Under the Liberals, the employment insurance fund was used to balance the budget. Although the Conservatives voted in favour of an independent fund, the surpluses generated remain in the consolidated fund and are used for other purposes besides providing help to those who need it when they find themselves in the vulnerable position of having lost their jobs. They are most definitely entitled, since they paid into it.
The Auditor General's report of November 23, 2004, reported that the government continued to plunder the employment insurance fund, despite the will of parliamentarians—we keep doing the same thing—and that the powers of the Employment Insurance Commission, whose membership includes contributors, would apparently be suspended for yet another year—and that is still the case. How is it that a government, a political party, once in power, could become such a bully towards those who pay into a fund that should be theirs—it should belong to the workers—and that should not be used to serve the ideological ends of the party in power?
The Conservatives voted at second reading against the idea of improving the employment insurance system through Bill C-269 proposed by the Bloc Québécois, and that shows the true colours of this government.
The 2006 Employment Insurance Monitoring and Assessment Report indicates that 44.8% of the unemployed have access to the system even though 100% of them paid premiums. Not only did they pay into the fund, but so did the employers. The federal government did not contribute a single nickel and it does what it wants with this money. That is outrageous.
The Bloc Québécois tried to have the Standing Committee on Human Resources, Social Development and the Status of Persons with Disabilities adopt a report in February 2005 on the reform of employment insurance and continues to call for its implementation.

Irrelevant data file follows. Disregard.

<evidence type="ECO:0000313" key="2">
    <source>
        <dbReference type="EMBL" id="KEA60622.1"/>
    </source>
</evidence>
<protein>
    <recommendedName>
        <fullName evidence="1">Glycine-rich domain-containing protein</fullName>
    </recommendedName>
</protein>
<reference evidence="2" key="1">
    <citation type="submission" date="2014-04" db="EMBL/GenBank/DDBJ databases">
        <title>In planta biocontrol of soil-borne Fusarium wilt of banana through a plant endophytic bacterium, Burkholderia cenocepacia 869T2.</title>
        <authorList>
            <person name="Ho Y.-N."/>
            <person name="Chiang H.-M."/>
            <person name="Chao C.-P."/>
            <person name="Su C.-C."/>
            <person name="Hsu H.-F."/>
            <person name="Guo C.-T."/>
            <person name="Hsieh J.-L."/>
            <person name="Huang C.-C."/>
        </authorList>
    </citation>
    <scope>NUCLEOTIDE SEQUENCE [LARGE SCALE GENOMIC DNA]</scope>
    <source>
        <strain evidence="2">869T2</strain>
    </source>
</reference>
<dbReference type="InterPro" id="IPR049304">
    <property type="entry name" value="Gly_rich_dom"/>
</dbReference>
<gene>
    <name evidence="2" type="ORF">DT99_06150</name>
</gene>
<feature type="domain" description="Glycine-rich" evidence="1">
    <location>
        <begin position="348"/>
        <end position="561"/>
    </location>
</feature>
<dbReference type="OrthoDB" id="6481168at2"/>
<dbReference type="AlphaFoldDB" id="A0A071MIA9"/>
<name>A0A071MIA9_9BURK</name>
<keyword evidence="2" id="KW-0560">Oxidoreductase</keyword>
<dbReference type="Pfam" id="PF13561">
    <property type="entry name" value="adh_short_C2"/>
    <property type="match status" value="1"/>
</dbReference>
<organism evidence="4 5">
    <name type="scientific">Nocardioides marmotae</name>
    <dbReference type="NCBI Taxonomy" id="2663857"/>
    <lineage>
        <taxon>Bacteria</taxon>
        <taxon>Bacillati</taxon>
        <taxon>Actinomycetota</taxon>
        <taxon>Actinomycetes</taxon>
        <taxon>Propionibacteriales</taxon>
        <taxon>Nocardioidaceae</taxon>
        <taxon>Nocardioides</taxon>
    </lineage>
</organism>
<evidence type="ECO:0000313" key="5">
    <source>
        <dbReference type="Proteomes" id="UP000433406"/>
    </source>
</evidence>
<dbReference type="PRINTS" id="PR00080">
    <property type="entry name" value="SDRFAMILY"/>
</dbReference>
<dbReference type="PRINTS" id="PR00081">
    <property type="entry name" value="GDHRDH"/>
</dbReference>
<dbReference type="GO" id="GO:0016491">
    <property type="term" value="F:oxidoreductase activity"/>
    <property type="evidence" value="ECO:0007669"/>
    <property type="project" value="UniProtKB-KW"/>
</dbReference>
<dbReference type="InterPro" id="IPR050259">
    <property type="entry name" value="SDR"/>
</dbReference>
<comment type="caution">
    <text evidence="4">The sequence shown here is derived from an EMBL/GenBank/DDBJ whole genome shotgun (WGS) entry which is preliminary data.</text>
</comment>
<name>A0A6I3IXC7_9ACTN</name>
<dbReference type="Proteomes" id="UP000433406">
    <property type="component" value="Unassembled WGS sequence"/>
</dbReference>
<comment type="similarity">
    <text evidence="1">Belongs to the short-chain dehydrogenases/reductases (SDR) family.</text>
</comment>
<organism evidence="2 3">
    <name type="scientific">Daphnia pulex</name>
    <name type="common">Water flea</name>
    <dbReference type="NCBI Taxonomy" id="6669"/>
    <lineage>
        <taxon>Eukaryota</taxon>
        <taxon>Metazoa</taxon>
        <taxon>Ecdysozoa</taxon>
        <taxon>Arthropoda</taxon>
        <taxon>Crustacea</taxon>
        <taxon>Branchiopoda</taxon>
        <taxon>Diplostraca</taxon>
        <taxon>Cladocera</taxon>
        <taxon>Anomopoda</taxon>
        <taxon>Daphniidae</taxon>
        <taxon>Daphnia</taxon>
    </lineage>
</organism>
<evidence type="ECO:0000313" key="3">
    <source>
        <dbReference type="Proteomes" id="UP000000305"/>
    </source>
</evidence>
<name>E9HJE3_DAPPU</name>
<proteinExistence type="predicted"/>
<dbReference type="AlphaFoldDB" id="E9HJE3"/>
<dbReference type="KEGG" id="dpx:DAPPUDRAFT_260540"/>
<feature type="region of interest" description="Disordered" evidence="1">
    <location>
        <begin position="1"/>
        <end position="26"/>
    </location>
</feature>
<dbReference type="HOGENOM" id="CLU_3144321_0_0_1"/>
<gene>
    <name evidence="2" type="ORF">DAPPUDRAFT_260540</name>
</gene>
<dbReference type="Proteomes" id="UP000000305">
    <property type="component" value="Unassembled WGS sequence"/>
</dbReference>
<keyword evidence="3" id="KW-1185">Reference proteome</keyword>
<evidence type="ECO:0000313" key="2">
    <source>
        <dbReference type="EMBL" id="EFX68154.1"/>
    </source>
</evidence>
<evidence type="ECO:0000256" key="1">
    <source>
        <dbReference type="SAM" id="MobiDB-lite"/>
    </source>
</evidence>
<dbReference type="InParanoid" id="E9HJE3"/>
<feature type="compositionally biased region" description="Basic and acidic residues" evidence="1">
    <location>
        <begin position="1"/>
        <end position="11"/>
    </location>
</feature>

The Bloc Québécois is speaking out again against the looting of the fund and proposes concrete action such as: creating an independent fund and employment insurance commission, making the government repay the misused funds, having the Employment Insurance Commission set the premiums, and improving the system's coverage for workers in vulnerable situations.
Over the past two years, the Bloc Québécois has worked tirelessly to improve the system.
Employment insurance contributions are currently being used as a tax, not a contribution. That is unacceptable. The Bloc Québécois believes that we must clear up this misunderstanding and return the system to its original purpose, which was to insure workers who lose their jobs, not to tax work.
We have to think of the different kinds of people who collect employment insurance. I am thinking of the workers in my riding, in the Gatineau region, in the greater Outaouais region. Right now, jobs are being lost in paper mills and in forestry. The Minister of Labour, who is from the Pontiac region, should understand these sectors. I understand the paper mill workers who suddenly find themselves jobless because of downsizing.
We do not have adequate programs to help older workers from these mills, especially if they live in the city, as is the case in my riding. We do not have specific programs to help them bridge the gap between their years of seniority and retirement, when retirement is just a few years away.
Right now, the government could not care less about workers in vulnerable sectors, such as manufacturing and forestry, not to mention Ontarians working in the auto sector and the economic slump they are about to face.
The government says that there are more jobs today and less unemployment. But look at how poorly the new jobs are paid compared to those that have been lost.